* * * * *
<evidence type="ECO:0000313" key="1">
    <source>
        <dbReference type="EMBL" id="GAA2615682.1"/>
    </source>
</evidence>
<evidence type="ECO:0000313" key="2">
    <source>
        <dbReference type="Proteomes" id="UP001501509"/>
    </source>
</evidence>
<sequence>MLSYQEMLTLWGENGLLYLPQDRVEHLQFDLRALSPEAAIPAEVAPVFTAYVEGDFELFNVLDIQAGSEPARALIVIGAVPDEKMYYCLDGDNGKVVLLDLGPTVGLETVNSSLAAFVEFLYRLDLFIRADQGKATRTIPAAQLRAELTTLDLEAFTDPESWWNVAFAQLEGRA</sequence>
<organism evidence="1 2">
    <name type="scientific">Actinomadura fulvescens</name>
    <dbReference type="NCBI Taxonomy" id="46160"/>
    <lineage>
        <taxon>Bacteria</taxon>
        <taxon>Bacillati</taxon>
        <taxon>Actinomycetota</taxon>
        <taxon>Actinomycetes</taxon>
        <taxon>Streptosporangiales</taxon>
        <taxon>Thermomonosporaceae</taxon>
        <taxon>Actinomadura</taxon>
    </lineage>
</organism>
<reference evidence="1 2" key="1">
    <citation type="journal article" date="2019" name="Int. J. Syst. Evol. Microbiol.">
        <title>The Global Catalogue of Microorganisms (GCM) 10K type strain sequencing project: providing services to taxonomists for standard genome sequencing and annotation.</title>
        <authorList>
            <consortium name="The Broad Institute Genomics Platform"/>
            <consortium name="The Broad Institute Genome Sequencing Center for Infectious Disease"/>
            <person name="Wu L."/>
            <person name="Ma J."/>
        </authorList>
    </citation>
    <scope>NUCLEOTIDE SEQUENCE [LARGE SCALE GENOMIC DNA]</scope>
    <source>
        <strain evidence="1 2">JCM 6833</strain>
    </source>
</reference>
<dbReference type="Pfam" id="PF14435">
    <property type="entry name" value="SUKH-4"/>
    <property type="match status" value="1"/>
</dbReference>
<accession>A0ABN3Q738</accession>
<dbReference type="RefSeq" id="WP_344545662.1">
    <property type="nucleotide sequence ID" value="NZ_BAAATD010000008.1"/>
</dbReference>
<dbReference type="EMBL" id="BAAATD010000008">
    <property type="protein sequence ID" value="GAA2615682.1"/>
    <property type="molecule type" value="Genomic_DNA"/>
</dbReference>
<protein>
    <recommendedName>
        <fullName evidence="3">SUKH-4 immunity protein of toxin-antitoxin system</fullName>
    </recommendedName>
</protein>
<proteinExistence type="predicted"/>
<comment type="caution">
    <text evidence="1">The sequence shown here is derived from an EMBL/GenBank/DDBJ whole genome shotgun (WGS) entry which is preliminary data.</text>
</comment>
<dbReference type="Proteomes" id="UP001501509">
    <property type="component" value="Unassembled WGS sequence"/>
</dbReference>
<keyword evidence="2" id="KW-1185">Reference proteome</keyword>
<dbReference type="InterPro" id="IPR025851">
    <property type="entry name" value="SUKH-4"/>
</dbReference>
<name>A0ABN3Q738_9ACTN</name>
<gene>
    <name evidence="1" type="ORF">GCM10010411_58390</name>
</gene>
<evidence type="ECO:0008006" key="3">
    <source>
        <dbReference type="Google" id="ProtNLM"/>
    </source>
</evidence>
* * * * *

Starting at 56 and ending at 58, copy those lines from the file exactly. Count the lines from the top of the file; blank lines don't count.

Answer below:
</protein>
<proteinExistence type="predicted"/>
<comment type="caution">